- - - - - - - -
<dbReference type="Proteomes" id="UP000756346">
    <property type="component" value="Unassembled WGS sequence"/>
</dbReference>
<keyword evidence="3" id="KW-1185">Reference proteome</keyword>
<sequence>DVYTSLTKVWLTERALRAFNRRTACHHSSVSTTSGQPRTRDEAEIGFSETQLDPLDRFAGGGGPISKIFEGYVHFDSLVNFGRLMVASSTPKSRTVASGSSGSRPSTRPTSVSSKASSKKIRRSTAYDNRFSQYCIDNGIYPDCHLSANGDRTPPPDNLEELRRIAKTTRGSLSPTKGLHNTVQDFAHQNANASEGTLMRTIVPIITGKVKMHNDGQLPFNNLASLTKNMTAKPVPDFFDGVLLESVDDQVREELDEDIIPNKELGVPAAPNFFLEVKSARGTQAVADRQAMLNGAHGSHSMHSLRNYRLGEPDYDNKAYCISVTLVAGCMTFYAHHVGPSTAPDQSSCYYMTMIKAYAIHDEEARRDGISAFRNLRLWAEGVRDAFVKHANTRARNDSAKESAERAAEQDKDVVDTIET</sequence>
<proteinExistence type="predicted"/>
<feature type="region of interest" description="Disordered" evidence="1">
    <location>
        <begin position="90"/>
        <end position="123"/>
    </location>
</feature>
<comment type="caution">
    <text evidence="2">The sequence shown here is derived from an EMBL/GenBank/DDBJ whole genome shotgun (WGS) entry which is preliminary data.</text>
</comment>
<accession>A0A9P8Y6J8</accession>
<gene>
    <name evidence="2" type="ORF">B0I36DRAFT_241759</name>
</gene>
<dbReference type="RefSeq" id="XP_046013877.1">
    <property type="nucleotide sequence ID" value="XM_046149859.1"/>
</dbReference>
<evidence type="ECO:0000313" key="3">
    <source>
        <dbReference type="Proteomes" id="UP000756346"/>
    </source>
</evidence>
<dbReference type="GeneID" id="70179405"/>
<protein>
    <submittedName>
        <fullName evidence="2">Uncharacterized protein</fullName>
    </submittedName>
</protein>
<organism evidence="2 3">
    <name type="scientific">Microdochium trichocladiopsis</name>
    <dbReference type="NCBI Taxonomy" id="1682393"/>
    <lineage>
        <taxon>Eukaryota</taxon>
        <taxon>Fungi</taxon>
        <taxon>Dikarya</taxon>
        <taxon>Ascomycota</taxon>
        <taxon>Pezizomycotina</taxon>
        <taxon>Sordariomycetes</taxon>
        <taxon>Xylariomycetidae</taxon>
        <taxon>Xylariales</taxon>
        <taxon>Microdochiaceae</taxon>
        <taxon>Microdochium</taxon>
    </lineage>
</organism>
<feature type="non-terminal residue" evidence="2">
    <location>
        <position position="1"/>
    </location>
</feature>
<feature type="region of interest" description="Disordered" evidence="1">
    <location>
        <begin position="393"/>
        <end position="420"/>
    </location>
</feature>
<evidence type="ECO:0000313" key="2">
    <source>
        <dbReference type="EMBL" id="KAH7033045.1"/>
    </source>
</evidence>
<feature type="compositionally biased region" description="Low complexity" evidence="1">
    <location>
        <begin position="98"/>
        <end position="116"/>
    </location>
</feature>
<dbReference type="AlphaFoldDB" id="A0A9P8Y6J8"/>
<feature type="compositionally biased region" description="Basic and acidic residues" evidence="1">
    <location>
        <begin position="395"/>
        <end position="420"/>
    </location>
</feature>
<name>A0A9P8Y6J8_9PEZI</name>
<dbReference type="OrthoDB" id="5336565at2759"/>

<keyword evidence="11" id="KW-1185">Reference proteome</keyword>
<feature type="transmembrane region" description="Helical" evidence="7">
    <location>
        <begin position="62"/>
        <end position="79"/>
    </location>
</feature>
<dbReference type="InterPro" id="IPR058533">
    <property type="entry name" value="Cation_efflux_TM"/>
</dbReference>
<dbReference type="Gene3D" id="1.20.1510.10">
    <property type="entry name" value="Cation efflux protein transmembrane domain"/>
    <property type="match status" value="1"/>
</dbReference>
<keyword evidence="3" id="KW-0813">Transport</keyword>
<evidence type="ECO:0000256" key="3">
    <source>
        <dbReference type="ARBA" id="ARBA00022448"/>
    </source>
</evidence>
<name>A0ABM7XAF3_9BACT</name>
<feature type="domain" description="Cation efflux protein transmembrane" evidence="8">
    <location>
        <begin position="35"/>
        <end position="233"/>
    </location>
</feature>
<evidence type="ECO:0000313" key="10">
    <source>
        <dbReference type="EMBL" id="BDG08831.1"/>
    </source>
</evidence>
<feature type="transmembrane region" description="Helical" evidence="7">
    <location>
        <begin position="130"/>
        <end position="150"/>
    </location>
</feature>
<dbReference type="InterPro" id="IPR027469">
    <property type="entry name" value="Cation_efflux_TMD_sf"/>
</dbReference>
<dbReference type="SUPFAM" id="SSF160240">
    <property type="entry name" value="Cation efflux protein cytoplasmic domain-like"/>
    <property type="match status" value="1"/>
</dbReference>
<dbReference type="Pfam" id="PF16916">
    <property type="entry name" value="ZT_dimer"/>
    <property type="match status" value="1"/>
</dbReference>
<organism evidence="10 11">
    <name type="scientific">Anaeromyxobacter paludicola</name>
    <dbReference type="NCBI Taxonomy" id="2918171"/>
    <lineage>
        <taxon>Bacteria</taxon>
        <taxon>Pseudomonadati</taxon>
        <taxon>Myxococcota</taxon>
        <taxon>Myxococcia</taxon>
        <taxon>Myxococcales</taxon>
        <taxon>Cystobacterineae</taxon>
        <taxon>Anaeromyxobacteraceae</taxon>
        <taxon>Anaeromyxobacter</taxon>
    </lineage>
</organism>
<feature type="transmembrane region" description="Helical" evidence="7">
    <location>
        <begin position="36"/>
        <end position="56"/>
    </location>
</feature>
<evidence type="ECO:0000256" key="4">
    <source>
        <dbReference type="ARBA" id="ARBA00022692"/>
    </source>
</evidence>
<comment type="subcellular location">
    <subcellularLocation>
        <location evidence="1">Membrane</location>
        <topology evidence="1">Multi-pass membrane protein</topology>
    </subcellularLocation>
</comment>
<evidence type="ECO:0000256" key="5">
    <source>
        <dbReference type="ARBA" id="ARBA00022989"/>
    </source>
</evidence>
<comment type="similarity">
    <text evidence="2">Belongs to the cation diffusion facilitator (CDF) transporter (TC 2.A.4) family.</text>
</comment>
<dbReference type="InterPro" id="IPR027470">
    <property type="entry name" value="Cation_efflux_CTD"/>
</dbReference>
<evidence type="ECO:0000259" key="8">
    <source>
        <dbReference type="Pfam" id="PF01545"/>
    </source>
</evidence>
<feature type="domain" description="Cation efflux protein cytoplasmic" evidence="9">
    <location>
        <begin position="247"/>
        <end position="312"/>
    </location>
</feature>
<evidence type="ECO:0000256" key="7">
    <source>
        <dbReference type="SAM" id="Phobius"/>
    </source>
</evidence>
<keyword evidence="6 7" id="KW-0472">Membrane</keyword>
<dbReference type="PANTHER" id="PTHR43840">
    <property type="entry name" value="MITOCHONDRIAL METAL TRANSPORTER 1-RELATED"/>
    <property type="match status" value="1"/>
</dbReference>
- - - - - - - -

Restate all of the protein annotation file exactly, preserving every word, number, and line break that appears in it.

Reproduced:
<dbReference type="Proteomes" id="UP000756346">
    <property type="component" value="Unassembled WGS sequence"/>
</dbReference>
<keyword evidence="3" id="KW-1185">Reference proteome</keyword>
<sequence>DVYTSLTKVWLTERALRAFNRRTACHHSSVSTTSGQPRTRDEAEIGFSETQLDPLDRFAGGGGPISKIFEGYVHFDSLVNFGRLMVASSTPKSRTVASGSSGSRPSTRPTSVSSKASSKKIRRSTAYDNRFSQYCIDNGIYPDCHLSANGDRTPPPDNLEELRRIAKTTRGSLSPTKGLHNTVQDFAHQNANASEGTLMRTIVPIITGKVKMHNDGQLPFNNLASLTKNMTAKPVPDFFDGVLLESVDDQVREELDEDIIPNKELGVPAAPNFFLEVKSARGTQAVADRQAMLNGAHGSHSMHSLRNYRLGEPDYDNKAYCISVTLVAGCMTFYAHHVGPSTAPDQSSCYYMTMIKAYAIHDEEARRDGISAFRNLRLWAEGVRDAFVKHANTRARNDSAKESAERAAEQDKDVVDTIET</sequence>
<proteinExistence type="predicted"/>
<feature type="region of interest" description="Disordered" evidence="1">
    <location>
        <begin position="90"/>
        <end position="123"/>
    </location>
</feature>
<comment type="caution">
    <text evidence="2">The sequence shown here is derived from an EMBL/GenBank/DDBJ whole genome shotgun (WGS) entry which is preliminary data.</text>
</comment>
<accession>A0A9P8Y6J8</accession>
<gene>
    <name evidence="2" type="ORF">B0I36DRAFT_241759</name>
</gene>
<dbReference type="RefSeq" id="XP_046013877.1">
    <property type="nucleotide sequence ID" value="XM_046149859.1"/>
</dbReference>
<evidence type="ECO:0000313" key="3">
    <source>
        <dbReference type="Proteomes" id="UP000756346"/>
    </source>
</evidence>
<dbReference type="GeneID" id="70179405"/>
<protein>
    <submittedName>
        <fullName evidence="2">Uncharacterized protein</fullName>
    </submittedName>
</protein>
<organism evidence="2 3">
    <name type="scientific">Microdochium trichocladiopsis</name>
    <dbReference type="NCBI Taxonomy" id="1682393"/>
    <lineage>
        <taxon>Eukaryota</taxon>
        <taxon>Fungi</taxon>
        <taxon>Dikarya</taxon>
        <taxon>Ascomycota</taxon>
        <taxon>Pezizomycotina</taxon>
        <taxon>Sordariomycetes</taxon>
        <taxon>Xylariomycetidae</taxon>
        <taxon>Xylariales</taxon>
        <taxon>Microdochiaceae</taxon>
        <taxon>Microdochium</taxon>
    </lineage>
</organism>
<feature type="non-terminal residue" evidence="2">
    <location>
        <position position="1"/>
    </location>
</feature>
<feature type="region of interest" description="Disordered" evidence="1">
    <location>
        <begin position="393"/>
        <end position="420"/>
    </location>
</feature>
<evidence type="ECO:0000313" key="2">
    <source>
        <dbReference type="EMBL" id="KAH7033045.1"/>
    </source>
</evidence>
<feature type="compositionally biased region" description="Low complexity" evidence="1">
    <location>
        <begin position="98"/>
        <end position="116"/>
    </location>
</feature>
<dbReference type="AlphaFoldDB" id="A0A9P8Y6J8"/>
<feature type="compositionally biased region" description="Basic and acidic residues" evidence="1">
    <location>
        <begin position="395"/>
        <end position="420"/>
    </location>
</feature>
<name>A0A9P8Y6J8_9PEZI</name>
<dbReference type="OrthoDB" id="5336565at2759"/>

<keyword evidence="11" id="KW-1185">Reference proteome</keyword>
<feature type="transmembrane region" description="Helical" evidence="7">
    <location>
        <begin position="62"/>
        <end position="79"/>
    </location>
</feature>
<dbReference type="InterPro" id="IPR058533">
    <property type="entry name" value="Cation_efflux_TM"/>
</dbReference>
<dbReference type="Gene3D" id="1.20.1510.10">
    <property type="entry name" value="Cation efflux protein transmembrane domain"/>
    <property type="match status" value="1"/>
</dbReference>
<keyword evidence="3" id="KW-0813">Transport</keyword>
<evidence type="ECO:0000256" key="3">
    <source>
        <dbReference type="ARBA" id="ARBA00022448"/>
    </source>
</evidence>
<name>A0ABM7XAF3_9BACT</name>
<feature type="domain" description="Cation efflux protein transmembrane" evidence="8">
    <location>
        <begin position="35"/>
        <end position="233"/>
    </location>
</feature>
<evidence type="ECO:0000313" key="10">
    <source>
        <dbReference type="EMBL" id="BDG08831.1"/>
    </source>
</evidence>
<feature type="transmembrane region" description="Helical" evidence="7">
    <location>
        <begin position="130"/>
        <end position="150"/>
    </location>
</feature>
<dbReference type="InterPro" id="IPR027469">
    <property type="entry name" value="Cation_efflux_TMD_sf"/>
</dbReference>
<dbReference type="SUPFAM" id="SSF160240">
    <property type="entry name" value="Cation efflux protein cytoplasmic domain-like"/>
    <property type="match status" value="1"/>
</dbReference>
<dbReference type="Pfam" id="PF16916">
    <property type="entry name" value="ZT_dimer"/>
    <property type="match status" value="1"/>
</dbReference>
<organism evidence="10 11">
    <name type="scientific">Anaeromyxobacter paludicola</name>
    <dbReference type="NCBI Taxonomy" id="2918171"/>
    <lineage>
        <taxon>Bacteria</taxon>
        <taxon>Pseudomonadati</taxon>
        <taxon>Myxococcota</taxon>
        <taxon>Myxococcia</taxon>
        <taxon>Myxococcales</taxon>
        <taxon>Cystobacterineae</taxon>
        <taxon>Anaeromyxobacteraceae</taxon>
        <taxon>Anaeromyxobacter</taxon>
    </lineage>
</organism>
<feature type="transmembrane region" description="Helical" evidence="7">
    <location>
        <begin position="36"/>
        <end position="56"/>
    </location>
</feature>
<evidence type="ECO:0000256" key="4">
    <source>
        <dbReference type="ARBA" id="ARBA00022692"/>
    </source>
</evidence>
<comment type="subcellular location">
    <subcellularLocation>
        <location evidence="1">Membrane</location>
        <topology evidence="1">Multi-pass membrane protein</topology>
    </subcellularLocation>
</comment>
<evidence type="ECO:0000256" key="5">
    <source>
        <dbReference type="ARBA" id="ARBA00022989"/>
    </source>
</evidence>
<comment type="similarity">
    <text evidence="2">Belongs to the cation diffusion facilitator (CDF) transporter (TC 2.A.4) family.</text>
</comment>
<dbReference type="InterPro" id="IPR027470">
    <property type="entry name" value="Cation_efflux_CTD"/>
</dbReference>
<evidence type="ECO:0000259" key="8">
    <source>
        <dbReference type="Pfam" id="PF01545"/>
    </source>
</evidence>
<feature type="domain" description="Cation efflux protein cytoplasmic" evidence="9">
    <location>
        <begin position="247"/>
        <end position="312"/>
    </location>
</feature>
<evidence type="ECO:0000256" key="7">
    <source>
        <dbReference type="SAM" id="Phobius"/>
    </source>
</evidence>
<keyword evidence="6 7" id="KW-0472">Membrane</keyword>
<dbReference type="PANTHER" id="PTHR43840">
    <property type="entry name" value="MITOCHONDRIAL METAL TRANSPORTER 1-RELATED"/>
    <property type="match status" value="1"/>
</dbReference>